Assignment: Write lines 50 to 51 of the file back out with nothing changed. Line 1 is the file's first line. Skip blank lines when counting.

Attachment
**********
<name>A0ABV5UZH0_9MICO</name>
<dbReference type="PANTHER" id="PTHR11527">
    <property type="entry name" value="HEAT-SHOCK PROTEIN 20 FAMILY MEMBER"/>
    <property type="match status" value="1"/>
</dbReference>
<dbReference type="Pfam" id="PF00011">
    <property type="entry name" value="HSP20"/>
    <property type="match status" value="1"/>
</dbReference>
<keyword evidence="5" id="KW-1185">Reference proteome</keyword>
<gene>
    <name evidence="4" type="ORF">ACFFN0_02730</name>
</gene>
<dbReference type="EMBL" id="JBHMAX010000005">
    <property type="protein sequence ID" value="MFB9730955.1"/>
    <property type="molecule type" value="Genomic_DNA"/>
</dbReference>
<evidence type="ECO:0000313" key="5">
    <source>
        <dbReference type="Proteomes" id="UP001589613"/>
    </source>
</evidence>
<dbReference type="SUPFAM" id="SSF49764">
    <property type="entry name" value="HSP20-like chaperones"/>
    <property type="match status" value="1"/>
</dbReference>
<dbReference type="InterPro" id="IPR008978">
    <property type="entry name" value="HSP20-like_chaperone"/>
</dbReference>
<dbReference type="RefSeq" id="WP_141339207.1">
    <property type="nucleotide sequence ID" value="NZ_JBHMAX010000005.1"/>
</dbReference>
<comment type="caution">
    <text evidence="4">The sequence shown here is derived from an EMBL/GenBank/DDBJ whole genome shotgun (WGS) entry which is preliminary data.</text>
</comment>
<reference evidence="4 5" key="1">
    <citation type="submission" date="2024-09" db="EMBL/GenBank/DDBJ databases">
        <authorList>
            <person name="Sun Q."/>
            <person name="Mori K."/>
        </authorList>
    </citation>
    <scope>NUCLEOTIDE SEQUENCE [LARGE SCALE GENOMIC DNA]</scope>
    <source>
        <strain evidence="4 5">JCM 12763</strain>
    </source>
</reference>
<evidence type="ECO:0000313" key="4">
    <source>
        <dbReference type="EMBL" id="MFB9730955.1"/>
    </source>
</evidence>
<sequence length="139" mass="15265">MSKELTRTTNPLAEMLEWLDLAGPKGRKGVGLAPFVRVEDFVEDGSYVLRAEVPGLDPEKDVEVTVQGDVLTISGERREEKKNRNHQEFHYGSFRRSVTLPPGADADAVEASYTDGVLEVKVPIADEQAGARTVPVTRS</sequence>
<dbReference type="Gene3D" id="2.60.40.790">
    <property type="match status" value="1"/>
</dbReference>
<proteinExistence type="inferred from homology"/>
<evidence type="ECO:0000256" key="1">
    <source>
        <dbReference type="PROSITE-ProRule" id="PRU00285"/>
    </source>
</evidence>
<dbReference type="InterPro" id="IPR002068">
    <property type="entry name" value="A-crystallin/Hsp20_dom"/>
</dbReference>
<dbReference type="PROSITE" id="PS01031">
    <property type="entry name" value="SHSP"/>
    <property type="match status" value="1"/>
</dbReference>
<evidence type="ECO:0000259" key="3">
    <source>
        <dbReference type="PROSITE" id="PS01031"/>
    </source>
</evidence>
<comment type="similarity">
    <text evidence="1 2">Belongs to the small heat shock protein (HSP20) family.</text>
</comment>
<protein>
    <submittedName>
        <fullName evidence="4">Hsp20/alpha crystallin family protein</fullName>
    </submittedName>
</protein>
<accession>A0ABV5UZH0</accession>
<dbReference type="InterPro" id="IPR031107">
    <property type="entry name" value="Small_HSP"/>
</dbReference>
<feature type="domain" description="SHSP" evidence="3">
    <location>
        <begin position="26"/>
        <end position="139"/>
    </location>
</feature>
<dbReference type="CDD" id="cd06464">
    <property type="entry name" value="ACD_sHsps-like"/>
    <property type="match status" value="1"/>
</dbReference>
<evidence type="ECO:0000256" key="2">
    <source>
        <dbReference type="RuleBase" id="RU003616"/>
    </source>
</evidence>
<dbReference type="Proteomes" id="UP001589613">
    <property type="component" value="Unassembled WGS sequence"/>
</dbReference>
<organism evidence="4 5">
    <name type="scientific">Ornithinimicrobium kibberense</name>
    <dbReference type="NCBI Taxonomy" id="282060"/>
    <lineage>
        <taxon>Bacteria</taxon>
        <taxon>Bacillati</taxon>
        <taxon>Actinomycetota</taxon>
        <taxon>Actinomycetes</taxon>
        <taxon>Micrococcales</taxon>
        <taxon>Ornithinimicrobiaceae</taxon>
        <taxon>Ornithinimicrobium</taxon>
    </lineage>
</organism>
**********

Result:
        <dbReference type="EMBL" id="MFB9730955.1"/>
    </source>